How to make sure your new business is a sound investment
When searching for a company that you’re interested in buying, it can be quite easy to get caught up in the process and miss some important steps. Regardless of how great a firm may seem, it’s always vital that you take the time to do proper research on the establishment to ensure that everything is as it seems – as well as to get a better understanding of whether or not it’s ideal for your needs.
The due diligence stage can be one of the most important for you as a buyer, as this is the part of the process where all the information provided should match up to what you expected, and overall give you peace of mind that thebusiness is what you’ve been looking for.
What is due diligence?
Generally, it’s essential for anyone in your position to ensure that the due diligence process is done correctly. It involves an evaluation of many areas of the enterprise you’re considering purchasing, like financial situation, if there are any legal issues, etc.
When it comes to this stage, you’re likely to be quite invested in the idea of purchasing the establishment, so it’s generally worth hiring professional assistance for this, including a solicitor and an accountant (as two examples of specialists you’ll need).It may seem long and complicated, and while it can be sometimes, it’s often vital to ensure that you know every aspect of the organizationthat you’re going to be buying before making a commitment.
Here are just 4 of the things that you should take a closer look at during this stage of the process:
1: Ensure that everything is above board
If there is any missing legal information, it could cause you unnecessary stress later on, so it’s generally a good idea to hire a solicitor who is experienced in these types of transactions to check all of the legal documents and contracts. A few examples of these include:
- Distribution agreements
- Energy Performance Certificate (EPC)
- Profit and loss statements
- Purchase agreements
- Tax returns
Also, finding out if any licenses, permits, and insurance deals are valid too, since this is something that can be important to know if you do decide to buy. Information on employee contracts can be crucial if you’re going to inherit the staff of the company, so ask for this too.
2: The establishment’s financial situation
If the business isn’t doing too well financially, this is another huge thing to consider when deciding whether or not it’s worth buying (at the very least, this could affect the asking price). Ask for balance sheets, cash flow statements, tax returns, etc. from the last 3 years, and see if all bills and payments are being received on time.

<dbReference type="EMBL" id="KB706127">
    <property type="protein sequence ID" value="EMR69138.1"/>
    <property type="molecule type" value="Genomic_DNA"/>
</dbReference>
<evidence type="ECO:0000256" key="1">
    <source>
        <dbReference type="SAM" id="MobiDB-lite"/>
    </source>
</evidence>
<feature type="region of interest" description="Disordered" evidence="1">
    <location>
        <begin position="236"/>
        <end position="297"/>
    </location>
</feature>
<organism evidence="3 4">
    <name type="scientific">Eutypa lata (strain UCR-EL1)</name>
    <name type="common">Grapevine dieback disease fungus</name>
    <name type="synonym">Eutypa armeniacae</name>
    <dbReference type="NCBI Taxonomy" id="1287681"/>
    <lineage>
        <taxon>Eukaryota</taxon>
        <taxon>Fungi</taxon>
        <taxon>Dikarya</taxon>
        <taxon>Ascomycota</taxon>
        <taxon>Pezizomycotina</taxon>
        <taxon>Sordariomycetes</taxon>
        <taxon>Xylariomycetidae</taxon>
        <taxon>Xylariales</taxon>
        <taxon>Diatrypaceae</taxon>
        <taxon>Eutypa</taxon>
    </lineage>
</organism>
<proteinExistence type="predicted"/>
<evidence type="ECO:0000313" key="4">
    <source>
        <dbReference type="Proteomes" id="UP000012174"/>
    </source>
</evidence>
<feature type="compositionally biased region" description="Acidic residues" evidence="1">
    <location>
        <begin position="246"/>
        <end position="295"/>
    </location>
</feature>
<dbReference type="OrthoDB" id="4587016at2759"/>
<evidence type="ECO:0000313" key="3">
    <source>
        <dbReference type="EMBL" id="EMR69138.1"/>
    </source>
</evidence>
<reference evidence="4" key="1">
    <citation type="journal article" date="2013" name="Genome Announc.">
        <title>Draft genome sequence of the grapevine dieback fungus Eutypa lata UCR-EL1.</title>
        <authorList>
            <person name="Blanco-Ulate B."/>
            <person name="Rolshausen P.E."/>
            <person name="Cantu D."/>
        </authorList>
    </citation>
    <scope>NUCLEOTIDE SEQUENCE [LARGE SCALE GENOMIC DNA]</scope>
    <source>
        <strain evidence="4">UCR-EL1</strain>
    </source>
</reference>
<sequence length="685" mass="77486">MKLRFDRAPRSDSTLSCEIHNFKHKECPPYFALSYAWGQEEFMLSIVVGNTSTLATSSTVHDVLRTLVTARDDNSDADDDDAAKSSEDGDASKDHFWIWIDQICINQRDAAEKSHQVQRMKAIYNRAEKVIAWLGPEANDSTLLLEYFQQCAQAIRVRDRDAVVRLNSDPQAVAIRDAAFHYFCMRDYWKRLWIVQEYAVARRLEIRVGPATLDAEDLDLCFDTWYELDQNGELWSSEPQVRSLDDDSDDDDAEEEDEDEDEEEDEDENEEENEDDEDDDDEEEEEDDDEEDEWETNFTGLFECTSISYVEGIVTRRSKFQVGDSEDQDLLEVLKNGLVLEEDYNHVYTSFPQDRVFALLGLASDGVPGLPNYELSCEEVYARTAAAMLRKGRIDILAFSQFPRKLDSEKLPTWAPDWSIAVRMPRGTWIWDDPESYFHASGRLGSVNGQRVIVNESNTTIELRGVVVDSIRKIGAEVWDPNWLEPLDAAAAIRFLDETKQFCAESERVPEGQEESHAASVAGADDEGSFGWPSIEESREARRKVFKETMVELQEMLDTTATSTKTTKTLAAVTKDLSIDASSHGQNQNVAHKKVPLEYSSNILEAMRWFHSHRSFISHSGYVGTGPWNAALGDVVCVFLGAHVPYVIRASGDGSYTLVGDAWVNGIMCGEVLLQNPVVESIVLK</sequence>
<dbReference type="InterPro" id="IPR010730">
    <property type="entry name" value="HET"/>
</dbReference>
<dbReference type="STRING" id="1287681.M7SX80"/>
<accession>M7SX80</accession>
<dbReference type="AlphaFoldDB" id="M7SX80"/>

Sales records are important too, so don’t feel afraid to ask to look at them. They can help you to get a better understanding of the company’s general performance, as well as if there are any seasonal patterns that you should be aware of for when you’re in charge.
Understanding buyer behavior can be a great benefit, so ask the current owner if they’re willing to provide you with information that may help you to understand the consumers and/or clients when you take over (of course, some may want to hold back on sharing certain information to protect the identities of customers).
3: Future opportunities
Another key element of due diligence is to understand the strengths and weaknesses, to start forming a plan of what you could do with the establishment once you’re the owner. The more you understand, the more prepared you’ll be to take full advantage of every opportunity that presents itself. Business operations, industry data, and thecurrent strategies in place are just a few of the things that can be important to the future of the establishment you purchase.
There are so many factors that could provide valuable information to you, both in the decision to buy and for when you’re actually in charge. Also, if assets and stock are included as a part of the transaction, you don’t want to be robbed of extra money – so figure out if the valuation takes into consideration the age, general selling price, and most importantly; condition. If you don’t check, it could cost you quite a bit of cash.
4: Don’t do it alone
Professional advice and experience in these types of transactions are crucial, which is why it’s a must to get the assistance of experts when buying a business.
Please note that the information provided on this page:
- Does not provide a complete or authoritative statement of the law;
- Does not constitute legal advice by Net Lawman;
- Does not create a contractual relationship;
- Does not form part of any other advice, whether paid or free.
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